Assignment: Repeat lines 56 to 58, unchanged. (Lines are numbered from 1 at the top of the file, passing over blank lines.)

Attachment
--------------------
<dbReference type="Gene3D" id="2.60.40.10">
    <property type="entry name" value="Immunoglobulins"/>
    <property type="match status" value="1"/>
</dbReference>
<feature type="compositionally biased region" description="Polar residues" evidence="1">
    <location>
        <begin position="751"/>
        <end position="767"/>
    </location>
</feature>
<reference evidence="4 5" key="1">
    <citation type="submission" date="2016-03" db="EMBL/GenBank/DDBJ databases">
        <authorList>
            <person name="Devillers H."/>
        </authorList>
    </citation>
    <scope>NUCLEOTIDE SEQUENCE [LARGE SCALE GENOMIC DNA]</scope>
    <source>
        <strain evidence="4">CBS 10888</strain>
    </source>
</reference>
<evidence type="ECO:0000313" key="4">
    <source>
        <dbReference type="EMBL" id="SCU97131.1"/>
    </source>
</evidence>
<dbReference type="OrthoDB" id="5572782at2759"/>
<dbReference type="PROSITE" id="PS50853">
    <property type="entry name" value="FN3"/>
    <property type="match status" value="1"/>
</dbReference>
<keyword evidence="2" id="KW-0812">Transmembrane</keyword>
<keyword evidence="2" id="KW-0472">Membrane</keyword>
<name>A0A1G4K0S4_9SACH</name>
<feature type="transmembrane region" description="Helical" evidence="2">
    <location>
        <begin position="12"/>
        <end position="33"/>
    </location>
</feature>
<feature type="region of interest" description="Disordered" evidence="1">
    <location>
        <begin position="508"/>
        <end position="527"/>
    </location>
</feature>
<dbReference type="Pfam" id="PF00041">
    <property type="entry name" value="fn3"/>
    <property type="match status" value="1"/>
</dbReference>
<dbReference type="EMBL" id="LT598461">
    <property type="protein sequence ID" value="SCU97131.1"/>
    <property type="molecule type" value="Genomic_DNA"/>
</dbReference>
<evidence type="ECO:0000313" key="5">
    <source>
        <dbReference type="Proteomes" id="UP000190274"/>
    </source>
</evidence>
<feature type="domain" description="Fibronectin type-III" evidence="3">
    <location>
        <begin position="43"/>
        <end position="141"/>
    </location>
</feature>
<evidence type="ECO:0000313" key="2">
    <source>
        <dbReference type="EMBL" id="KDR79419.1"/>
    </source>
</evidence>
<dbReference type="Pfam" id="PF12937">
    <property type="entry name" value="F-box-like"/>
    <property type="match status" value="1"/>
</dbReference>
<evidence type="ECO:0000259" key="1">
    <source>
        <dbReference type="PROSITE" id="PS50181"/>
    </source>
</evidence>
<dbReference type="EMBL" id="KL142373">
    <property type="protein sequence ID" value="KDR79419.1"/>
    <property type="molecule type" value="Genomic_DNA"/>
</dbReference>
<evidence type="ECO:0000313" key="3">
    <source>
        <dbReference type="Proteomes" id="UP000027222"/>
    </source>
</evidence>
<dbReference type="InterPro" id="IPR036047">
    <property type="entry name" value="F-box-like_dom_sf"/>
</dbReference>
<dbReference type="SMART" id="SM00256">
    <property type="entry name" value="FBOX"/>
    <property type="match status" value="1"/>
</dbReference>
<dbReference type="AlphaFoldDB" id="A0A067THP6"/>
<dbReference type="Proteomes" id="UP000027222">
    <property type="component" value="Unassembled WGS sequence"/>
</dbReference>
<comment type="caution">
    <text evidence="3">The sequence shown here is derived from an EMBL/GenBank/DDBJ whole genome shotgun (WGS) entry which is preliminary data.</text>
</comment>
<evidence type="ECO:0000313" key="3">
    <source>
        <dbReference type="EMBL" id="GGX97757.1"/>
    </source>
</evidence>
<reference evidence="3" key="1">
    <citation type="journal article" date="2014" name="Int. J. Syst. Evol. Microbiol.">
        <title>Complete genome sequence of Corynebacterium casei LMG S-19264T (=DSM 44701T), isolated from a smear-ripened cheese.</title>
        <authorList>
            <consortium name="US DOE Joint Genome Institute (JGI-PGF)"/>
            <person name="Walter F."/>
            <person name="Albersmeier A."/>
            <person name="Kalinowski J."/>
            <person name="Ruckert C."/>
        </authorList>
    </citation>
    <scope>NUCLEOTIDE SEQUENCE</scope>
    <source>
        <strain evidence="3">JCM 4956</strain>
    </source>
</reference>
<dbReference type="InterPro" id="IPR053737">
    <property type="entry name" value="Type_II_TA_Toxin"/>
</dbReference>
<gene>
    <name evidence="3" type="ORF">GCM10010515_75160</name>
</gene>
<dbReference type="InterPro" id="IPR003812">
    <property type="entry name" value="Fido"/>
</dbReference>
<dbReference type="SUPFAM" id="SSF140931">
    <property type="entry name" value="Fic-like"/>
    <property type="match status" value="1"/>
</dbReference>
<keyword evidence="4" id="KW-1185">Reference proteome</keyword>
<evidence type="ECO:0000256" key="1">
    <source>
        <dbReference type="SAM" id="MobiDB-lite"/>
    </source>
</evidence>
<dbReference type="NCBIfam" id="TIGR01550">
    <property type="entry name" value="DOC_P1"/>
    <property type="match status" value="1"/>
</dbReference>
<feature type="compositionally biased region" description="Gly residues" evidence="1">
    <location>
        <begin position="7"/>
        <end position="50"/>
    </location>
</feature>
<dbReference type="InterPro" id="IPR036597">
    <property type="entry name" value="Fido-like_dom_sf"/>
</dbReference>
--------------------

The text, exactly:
    <source>
        <dbReference type="Proteomes" id="UP000190274"/>
    </source>